The NSA is scanning US web traffic for specific malware signatures, according to new Snowden documents published by The New York Times and ProPublica. Previous documents have shown the NSA and GCHQ collecting data from undersea data cables, but this is the most comprehensive look at how the NSA uses that data to zero in on specific activities or actors on the web.
According to the new documents, the scanning is enabled by broad legal powers, granted by the Department of Justice and FISA court in 2012. An initial Justice Department order (interpreting Section 702 of the FISA Amendments Act) authorized the NSA to target data based on specific IP addresses or threat signatures that were linked to foreign nations. In addition to its surveillance operations, the NSA is tasked with defending official US networks from digital intrusions, a task that's grown increasingly difficult as states like China have grown more sophisticated.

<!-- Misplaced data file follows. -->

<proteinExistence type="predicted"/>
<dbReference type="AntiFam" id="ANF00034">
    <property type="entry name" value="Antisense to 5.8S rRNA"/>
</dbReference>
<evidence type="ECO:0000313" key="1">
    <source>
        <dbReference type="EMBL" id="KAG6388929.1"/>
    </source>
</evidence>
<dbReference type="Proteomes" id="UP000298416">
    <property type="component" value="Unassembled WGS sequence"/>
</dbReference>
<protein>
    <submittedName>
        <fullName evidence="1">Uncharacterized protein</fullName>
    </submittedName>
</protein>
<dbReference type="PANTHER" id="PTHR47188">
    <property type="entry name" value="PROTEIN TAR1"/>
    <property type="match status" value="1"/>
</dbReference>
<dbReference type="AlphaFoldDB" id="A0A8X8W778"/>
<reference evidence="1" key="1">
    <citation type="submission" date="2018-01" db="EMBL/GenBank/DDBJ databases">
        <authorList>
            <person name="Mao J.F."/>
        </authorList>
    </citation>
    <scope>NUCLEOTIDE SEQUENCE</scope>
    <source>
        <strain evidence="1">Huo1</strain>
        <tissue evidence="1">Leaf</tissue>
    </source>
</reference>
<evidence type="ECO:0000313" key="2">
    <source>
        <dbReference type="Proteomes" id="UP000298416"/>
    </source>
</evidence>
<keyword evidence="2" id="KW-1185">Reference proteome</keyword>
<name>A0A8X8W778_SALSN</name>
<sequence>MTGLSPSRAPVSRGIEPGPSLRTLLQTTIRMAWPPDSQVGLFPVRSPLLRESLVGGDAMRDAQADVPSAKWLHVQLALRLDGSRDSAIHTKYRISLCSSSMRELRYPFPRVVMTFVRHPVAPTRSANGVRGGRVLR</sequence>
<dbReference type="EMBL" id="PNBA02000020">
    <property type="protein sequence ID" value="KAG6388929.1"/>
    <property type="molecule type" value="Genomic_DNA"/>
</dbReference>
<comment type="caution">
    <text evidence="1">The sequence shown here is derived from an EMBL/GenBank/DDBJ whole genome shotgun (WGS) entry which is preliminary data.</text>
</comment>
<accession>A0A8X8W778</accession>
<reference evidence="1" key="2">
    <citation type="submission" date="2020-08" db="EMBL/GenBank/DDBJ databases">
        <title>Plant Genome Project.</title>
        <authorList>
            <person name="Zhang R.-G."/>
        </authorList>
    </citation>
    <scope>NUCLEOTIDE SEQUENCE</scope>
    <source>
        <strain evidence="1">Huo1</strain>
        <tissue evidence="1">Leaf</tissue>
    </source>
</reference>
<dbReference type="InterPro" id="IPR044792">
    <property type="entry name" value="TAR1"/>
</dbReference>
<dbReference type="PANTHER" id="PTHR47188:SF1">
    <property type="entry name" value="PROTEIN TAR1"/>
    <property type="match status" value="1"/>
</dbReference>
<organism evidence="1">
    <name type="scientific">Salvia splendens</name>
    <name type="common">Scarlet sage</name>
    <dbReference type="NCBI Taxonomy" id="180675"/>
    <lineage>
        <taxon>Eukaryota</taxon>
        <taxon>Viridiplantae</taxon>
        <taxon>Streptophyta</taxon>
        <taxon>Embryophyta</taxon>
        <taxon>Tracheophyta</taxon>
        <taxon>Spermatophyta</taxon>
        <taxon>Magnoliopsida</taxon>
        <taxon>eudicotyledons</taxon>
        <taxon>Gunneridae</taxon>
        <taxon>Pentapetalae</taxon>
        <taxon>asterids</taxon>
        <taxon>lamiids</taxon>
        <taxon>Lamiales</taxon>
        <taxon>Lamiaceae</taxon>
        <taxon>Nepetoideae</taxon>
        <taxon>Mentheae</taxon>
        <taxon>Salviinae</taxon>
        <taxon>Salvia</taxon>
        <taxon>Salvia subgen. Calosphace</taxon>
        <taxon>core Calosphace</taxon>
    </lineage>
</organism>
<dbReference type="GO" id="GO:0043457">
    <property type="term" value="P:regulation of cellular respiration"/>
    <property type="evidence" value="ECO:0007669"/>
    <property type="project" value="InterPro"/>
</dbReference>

But according to the documents, limiting the scans to foreign states was too restrictive for the NSA. Over the course of 2012, NSA director Keith Alexander lobbied the Justice Department to extend the signature-based scans to malware that hadn't been linked to state actors, but his efforts were unsuccessful. Still, the agency Specific malware programs are often reused, even between criminals and governments, so it's notoriously difficult for researchers to connect a tactic to a specific actor.
Experts are comparing the resulting system to the network intrusion detection systems (or NIDS) that are deployed on many private networks. Given a top-down view of the network, NIDS systems monitor for malware traveling between points on the network, rather than catching the bad actors as they infect individual machines. Those systems have also been proposed at a national level, although they've rarely been deployed publicly due to the privacy issues involved.
6/4 4:07PM ET: An earlier version of this article stated that the Justice Department had authorized the NSA to collect signatures not linked to foreign actors. That permission was lobbied for, but never granted. The Verge regrets the error.